Heather - posted on 09/03/2010

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Pakistan not only has restricted coverage of media, but they are also a huge stong hold for the Taliban. It does predjudice people against donating. Not that I think it's right. I think it would benifit our country much more donate to Pakistan than to Haiti. At least we could put a posative influence in there and help our cause in Afghanistan.(I know this sounds insensative, but I'm looking at this from a government standpoint, not a personal one)

Rosie - posted on 09/03/2010

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one reason has to be that they are middle eastern. we associate middle eastern with terrorists so hence no sympathy for the poor terrorists.

we are so back assward in this country i swear.

although alot of tragedies aren't played by the media the way they should be. our flooding here in iowa 2 years ago got some media coverage, but i doubt that the rest of the country grasps that it is one of this countries most costliest natural disasters, behind katrina and i think hurricaine andrew. maybe the people aren't making a big deal of it in pakistan? kindof like the earthquake in chili (i think it was chili)? sorry can't remember, but it was i think more powerful than the one in haiti and it happened like a month after, but they didn't want thelp so you barely heard about it.

[deleted account]

Thanks for the article, Mary. While I think it lends some great logic as to why people aren't donating, I don't necessarily think it sheds any light on the lack of media coverage. I suppose the reasons could be one in the same?!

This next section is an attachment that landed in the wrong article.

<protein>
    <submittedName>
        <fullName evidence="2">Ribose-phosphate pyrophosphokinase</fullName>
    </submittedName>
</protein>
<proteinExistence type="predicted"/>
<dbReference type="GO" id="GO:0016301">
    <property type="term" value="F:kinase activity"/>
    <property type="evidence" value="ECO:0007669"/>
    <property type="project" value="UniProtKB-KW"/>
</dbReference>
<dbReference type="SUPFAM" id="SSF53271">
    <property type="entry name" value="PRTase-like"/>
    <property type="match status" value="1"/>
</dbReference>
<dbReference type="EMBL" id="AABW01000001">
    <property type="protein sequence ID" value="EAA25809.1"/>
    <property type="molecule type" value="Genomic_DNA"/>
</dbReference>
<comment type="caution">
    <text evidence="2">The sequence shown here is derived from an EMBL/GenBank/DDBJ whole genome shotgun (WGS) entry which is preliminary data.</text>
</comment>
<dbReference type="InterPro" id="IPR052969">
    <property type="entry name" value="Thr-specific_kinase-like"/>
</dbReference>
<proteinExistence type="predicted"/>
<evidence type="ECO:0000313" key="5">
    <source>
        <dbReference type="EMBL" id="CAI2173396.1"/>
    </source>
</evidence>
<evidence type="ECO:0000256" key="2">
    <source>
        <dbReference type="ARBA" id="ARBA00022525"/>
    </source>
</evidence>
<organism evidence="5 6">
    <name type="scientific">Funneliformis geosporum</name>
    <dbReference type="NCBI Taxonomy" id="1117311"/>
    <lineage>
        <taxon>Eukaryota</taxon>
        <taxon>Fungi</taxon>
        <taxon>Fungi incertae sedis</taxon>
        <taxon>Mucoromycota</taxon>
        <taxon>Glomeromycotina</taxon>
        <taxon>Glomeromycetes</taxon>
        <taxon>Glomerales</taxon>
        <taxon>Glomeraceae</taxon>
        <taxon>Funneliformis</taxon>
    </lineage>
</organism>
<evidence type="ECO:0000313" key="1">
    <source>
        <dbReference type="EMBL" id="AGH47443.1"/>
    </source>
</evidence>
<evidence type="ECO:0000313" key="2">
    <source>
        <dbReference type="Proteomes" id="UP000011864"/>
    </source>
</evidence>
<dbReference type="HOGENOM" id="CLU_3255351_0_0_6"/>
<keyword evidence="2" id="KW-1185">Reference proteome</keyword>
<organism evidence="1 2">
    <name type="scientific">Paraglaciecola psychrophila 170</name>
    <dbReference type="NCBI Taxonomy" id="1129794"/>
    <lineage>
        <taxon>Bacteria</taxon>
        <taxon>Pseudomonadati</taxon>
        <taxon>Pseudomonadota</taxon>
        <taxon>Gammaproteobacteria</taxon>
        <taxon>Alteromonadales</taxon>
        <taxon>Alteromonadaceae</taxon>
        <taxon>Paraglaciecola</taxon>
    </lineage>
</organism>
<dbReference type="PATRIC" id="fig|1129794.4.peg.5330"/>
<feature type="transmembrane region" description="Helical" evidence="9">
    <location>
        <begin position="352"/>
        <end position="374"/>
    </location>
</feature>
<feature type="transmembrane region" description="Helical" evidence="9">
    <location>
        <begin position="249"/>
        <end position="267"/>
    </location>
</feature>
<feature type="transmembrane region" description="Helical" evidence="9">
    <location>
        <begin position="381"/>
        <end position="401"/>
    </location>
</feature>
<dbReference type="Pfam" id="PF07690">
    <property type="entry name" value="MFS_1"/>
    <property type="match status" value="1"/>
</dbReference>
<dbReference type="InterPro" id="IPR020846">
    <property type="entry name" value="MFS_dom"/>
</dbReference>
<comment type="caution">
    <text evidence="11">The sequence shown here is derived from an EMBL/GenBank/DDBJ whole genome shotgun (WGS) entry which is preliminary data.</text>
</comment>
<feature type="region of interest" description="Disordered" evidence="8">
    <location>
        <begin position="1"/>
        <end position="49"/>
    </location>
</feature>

My intial thought about the lack of media coverage is the perception of Pakistan and it's strong association with terrorism.

Tara - posted on 09/03/2010

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I agree, trying to find current information in print, tv and radio media is daunting. I believe that this apathetic attitude stems from the fact that Pakistan is not a friendly, has no resources that the US currently seek and is in no way diplomatically connected to the US with regards to the economy.
So....no coverage = smaller donations going to Pakistan = weakening of an already fragile system.
Intentional disregard is my opinion.

Amie - posted on 09/02/2010

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You know I haven't thought about this since I first saw it in the paper. I swore I read that the flooding was worse then the earthquake in haiti though. I'll have to look for it in the morning.

Either way, no matter the reason, it's bogus that it's not being reported on better. There's rain boots in every store around here asking for donations to help. Makes me wonder how many people actually know what they're donating for.

Johnny - posted on 09/02/2010

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I suppose, but just imagine for a moment that this tragedy had occurred in Brazil. I can not see that there would not be at least twice as much coverage dedicated to it. And the perspective of the news media is very skewed. Last week, they played it alongside coverage of flooding in China and portrayed them in similar fashion. The flooding in China was severe and heartbreaking, but not even close in any way to the scale of what is happening to Pakistan. While there were far far more deaths in the Boxing Day Indian Ocean tsunami, the loss of homes, towns, and villages has been more than 10 fold.